DISEDITOR'S CORNERDavid Mott's Eclipse (Centrediscs CMC­CD 12707), the latest addition to the CanadianMusic Centre's catalogue, is an exceptionaldisc that showcases aspects of this mastermusician of which I for one have not beenpreviously aware. Mott is an extremely accomplishedbaritone saxophonist who has been anintegral part ofYork University and the Torontomusic scene for several decades. I have heardhim perform on many occasions and havealways been impressed by his consummate musicianship and integrity. But Ihad not previously realized that his prowess as a composer extended beyondthe realm of his own performance practice. This CD was therefore anear-opening experience for me. The title track is a piano concerto writtenfor Christina Petrowska and scored for a very unusual ensemble: percussion,double bass, synthesizer, soprano, tenor and baritone saxophones, tabla,dizi, accordion, oud, and the voice ofSuba Sankaran. Beginning with a ColinMcPhee-like piano/gamelan processional, the three movement work takesus on a journey through the vast terrains of Mott's global interests: musicfrom China, Africa, Indonesia and India, with ample portions of jazz andWestern contemporary classical music. What might in other hands havebeen a "pastiche" turns out to be a well-integrated half-hour tour of Mott'smusical psyche. I was particularly intrigued with the way that, late in thethird movement, Mott evoked the spirit of McCoy Tyner in the midst ofmemories ofTaiko drumming, tabla rifling, melodic vocalize and suling-likeflute lines and how Christina Petrowska made it all work. The remainder ofthe disc could simply be described as Three Pieces for Piano, but to do sowould be a disservice. Written between 1987 and 1994, each for a differentartist, they all have a distinct character of their own. Dud Duo was writtenfor music theorist Robert D. Morris and its Persian flavour and palindromicstructures evidently owe a lot to Morris' personality. Tango: Under theWinter Moon was written at the request of the late Ivar Mikhashoff for hisTango Project which engendered nearly 200 new works. The final piece,Dark Masque Masks, was written for Christina Petrowska and takes her"somewhat gothic pen and ink drawings" as its inspiration. It is a testamentto Petrowska 's artistry that she is able to capture all of these diverse stylesin an utterly convincing manner.It is heartening and at the same time somewhatdisconcerting to find a "portrait" disc of aCanadian composer on an American label.Admittedly Michael Horwood is Americanborn, but he has spent well over half his life inCanada, and taught Music and Humanities atHumber College from l 972-2003. Suite andSerious featuring Sinfonia Varsovia conductedby Ian Hobson (Albany Records TROY943)is a collection of orchestral works dating froml 984- 1997. The evocative National Park Suite is every bit as cinematic asone might expect, with its cross-border portraits ofForillon (Quebec), BryceCanyon (Utah), Fathom Five (Ontario), Yellowstone (Wyoming) and Jasper(Alberta) and it is a majestic portrayal of some of the most stunning landscapesour continent has to offer. The Amusement Park Suite was a bit ofa disappointment, with every ride more like a Ferris Wheel than a RollerCoaster to my ear, but the non-programmatic works are much more satisfy­ing. Symphony No. l, while still cinematic in its overall impression, is a well-wood on the accomplishment of getting an orchestral disc of contemporarymusic released in this day and age!Well ifI had any misgivings about the intensityof the roller-coaster ride provided byMichael Horwood, I would warn you tofasten your seatbelts for the next one. WhileI tend to shy away from compilations and"greatest hits", preferring the continuity oforiginal projects, I must say that I fmd TheBest of Edgar Meyer a compelling exceptionto the rule. This consummate double bassplayer, whom we might expect to find most at home in a blue-grass setting,proves himself equally confident and accomplished in a plethora of styles onthis Sony disc (88697-13233-2) where his accomplices range from banjoplayer Bela Fleck and fiddler Mark O'Connor to classical superstars Yo-YoMa, Joshua Bell, and the Saint Paul Chamber Orchestra under the directionofHugh Wolff. Highlights include, oh, well they're all highlights, but I particularlylike Meyer's compositions Please Don't Feed the Bear, ConcertDuo, The Prequel and Uncommon Ritual. And did I mention that he givesan awesome performance of the Prelude and Gigue movements fromBach's fifth cello suite on his unwieldy oversized axe? It makes me want toseek out Meyer's 2000 recording "Unaccompanied Cello Suites Performedon Double Bass" to add to my Bach collection.I' ll finish up with an admission of envy. Furtheron in these pages you'll find Richard!LRAI DMSs mJllill01.• \ 1:1 •,,..,,.,, ,,..,,,"""'"", r,"'",,~, u,,, Haskell 's review of a new recording ofI ...J.J.,,1! ,";,•.d, U r, la '1, ,.\.brln ,\Joiet1 Brahms' First featuring the Pittsburgh Symphony.Now this is one of my very favouriteorchestral compositions and Richard's descriptionof Marek Janowski 's masterfulinterpretation makes me regret my decision topart with the review copy. To compound this Irecently found out that Counterpoint CommunityOrchestra, an ensemble that was kind enough to welcome me to theirranks as a fledgling cellist many years ago, will perform this masterwork onits first concert of the season (December l ). They seem willing to allowme to return to the fold after an absence of a decade to participate in anexperience which I anticipate will rival that of my very first orchestralepiphany - a CAMMAC reading of Bach's St. John Passion (also onoffer this month at the Toronto Bach Festival). I didn't think it would everget any better than that, those goose-bumps I felt when the choir enteredover the pedal bass note I was so engrossed in, but I think being able to sitin the middle of the creation of"Beethoven 's Tenth" will run a close second.As it turns out I won't say that I have gone Mr. Haskell "one better",but I do think I've found a good match. I went to my shelf of discs thathave caught my fancy over the past several years that there simply wasnot room or occasion to review and to my great pleasure found a 2004performance of Brahms Symphony No. 1 by Marin Alsop and theLondon Philharmonic (Naxos 8.557428). As principal conductor of theBournemouth Symphony, and with nearly three dozen CD recordings to hercredit, Alsop's credentials are impeccable, but it was hearing her conductthe Toronto Symphony in works of Aaron Copland and Joan Tower anumber of years ago that really got me hooked. Her Brahms is magnificent- powerful, acute and nuanced. I'm not sure that this recording surpassesmy "desert island" LP with Carlo Maria Giulini and the Los Angeles Philharmonic,but as that recording has fallen long since from the DG catalogueit seems a moot point. And the inclusion of my mother's favourite, theAcademic Festival Overture, that's the clincher! Concert note: TheYork Symphony Orchestra performs Brahms' Symphony No.l and theAcademic Festival Overture on October 20 at Trinity Anglican Church inAurora and October 21 at the Markham Theatre.We welcome your feedback and invite submissions. Catalogues, reviewcrafted and dramatic work. lntravariations, composed in 1997, is the most copies of CDs and comments should be sent to: The WholeNote, 503 -recent composition on the disc. A piano concerto with Joseph Kubera as 720 Bathurst St. Toronto ON M5S 2R4. We also welcome your input viasoloist, it is again a very Romantic work but convincing in an anachronistic our website, I realize I may be seen as damning Mr. Horwood with faint praise as David Oldsthis style of contemporary music is not really my cup of tea, but I do feelEditor, D/SCoveriesthis disc is worthy of note and that it would be of interest to any listenerdiscoveries@thewholenote.comwith a neo-Romantic sensibility. And I heartily congratulate Michael Hor-8 WWW.TH EWHOLENOTE.COMBack to Ad IndexMore Reviews on page 58O CTOBER 1 - N O VEM BE R 7 2007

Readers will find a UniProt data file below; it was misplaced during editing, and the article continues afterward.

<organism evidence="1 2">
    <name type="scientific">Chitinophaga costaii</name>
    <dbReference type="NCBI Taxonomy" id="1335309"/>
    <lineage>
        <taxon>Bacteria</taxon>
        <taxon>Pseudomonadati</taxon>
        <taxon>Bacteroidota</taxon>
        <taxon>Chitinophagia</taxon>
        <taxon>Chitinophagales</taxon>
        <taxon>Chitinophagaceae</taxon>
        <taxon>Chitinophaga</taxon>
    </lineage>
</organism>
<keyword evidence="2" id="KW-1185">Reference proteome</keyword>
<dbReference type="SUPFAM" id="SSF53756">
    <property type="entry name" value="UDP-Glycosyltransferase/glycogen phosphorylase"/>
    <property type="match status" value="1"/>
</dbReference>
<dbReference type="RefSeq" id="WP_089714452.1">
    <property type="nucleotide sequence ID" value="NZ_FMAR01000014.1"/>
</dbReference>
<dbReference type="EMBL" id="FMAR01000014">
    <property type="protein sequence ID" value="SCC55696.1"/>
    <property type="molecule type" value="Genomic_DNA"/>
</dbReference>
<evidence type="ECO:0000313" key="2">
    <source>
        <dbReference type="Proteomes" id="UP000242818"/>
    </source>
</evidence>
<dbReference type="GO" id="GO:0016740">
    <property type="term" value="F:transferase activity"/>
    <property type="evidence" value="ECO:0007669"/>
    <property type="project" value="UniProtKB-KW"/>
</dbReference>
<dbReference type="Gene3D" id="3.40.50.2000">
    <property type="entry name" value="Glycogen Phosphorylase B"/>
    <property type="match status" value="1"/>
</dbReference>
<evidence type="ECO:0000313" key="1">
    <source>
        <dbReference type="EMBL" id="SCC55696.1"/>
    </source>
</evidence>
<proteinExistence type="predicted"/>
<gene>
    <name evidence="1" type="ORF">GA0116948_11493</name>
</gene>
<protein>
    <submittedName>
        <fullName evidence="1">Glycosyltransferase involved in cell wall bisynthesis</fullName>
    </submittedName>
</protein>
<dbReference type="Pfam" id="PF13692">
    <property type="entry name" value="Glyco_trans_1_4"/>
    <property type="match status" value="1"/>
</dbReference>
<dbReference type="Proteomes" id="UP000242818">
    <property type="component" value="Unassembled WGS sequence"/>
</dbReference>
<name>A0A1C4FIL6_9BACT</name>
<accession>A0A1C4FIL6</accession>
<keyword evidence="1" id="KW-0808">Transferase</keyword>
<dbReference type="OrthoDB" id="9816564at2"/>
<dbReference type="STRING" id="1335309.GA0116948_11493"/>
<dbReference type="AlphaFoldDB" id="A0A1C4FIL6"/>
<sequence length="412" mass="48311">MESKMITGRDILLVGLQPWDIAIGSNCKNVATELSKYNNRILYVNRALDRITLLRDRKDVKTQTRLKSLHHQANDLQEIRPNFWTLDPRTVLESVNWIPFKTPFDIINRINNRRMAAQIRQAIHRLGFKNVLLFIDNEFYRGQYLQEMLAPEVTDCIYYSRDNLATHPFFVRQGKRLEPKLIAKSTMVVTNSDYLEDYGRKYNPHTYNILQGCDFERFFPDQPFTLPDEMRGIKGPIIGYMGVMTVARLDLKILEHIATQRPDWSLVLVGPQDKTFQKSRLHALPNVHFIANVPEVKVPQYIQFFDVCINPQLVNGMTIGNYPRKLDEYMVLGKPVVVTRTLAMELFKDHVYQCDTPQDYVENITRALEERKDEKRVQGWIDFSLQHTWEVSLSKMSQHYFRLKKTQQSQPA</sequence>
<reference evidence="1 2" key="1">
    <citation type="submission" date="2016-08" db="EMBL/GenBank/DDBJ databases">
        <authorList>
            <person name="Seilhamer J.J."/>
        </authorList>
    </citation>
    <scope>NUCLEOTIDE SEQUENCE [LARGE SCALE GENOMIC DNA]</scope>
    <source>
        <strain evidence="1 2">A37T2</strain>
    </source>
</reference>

BYZANTINE 2007FESTIVALByzantine I:Medieval RitualsFriday October 12, 2007 @ 8PMWalter Hall, 80 Queens Park CrescentA mystical program inspired by medieval ritual and earlymusic. World premiere by Michael Oesterle (CAN) andworks by Jonathan Harvey (UK), John Tavener (UK) and 12thcentury chant by Hildegard van Bingen. Featuring UK sopranoPatricia Rozario, viola soloist Steven Dann and a virtuosochamber orchestra conducted by Michelle Mourre.Byzantine II:The Troparion of KassianiSaturday October 13, 2007 @ 8PMPre-concert presentation @ 7PMSt. Anne's Anglican Church, 270 Gladstone AveIn co-operation with the Elmer lseler Singers, Lydia Adams, conductorA glorious choral concert featuring The Troporion ofKossioni by Christos Hatzis with text by Kassia, a ninth-centurypoet, composer and abbess and featuring UK sopranoPatricia Rozario (UK) and the Elmer lseler Singers, conductedby Lydia Adams. Other works by John Tavener (UK) andJonathan Harvey (UK). adult/ senior/ student100/o off with the purchaseof both Byzantine Festival concerts.An Unfinished LifeA SOUNDSTREAMS WORLD PREMIEREcomposed by Brian CherneyTuesday November 6, 2007 @ 8PMYoung Artist Overture@ 7:00 PMMetropolitan United, 56 Queen Street EastIn co-operation with Holocaust Remembrance WeekThe world renowned Hilliard Ensemble (UK) and TafelmusikChamber Choir surround the audience in a poignant worldpremiere by Brian Cherney based on text by extraordinaryDutch author and holocaust victim Etty Hillesum. Also featuresthe Hilliard Ensemble performing works by Jewishcomposers of the Renaissance. adult/ senior/ studentRussia's Academyof Choral ArtsRachmaninoff's VespersWednesday November 28, 2007 @ 8PMYoung Artist Overture @ 7PMSt. Anne's Anglican Church, 270 Gladstone AveSt. Anne's will resound with the glorious sounds ofRussia's Academy of Choral Arts, performing Rachmaninoff'sVespers. Don't miss the Canadian debut appearance of oneof Russia's greatest choirs! adult/ senior/ studentwww.soundstreams.caR::ir.k tn Arl I nrlP.¥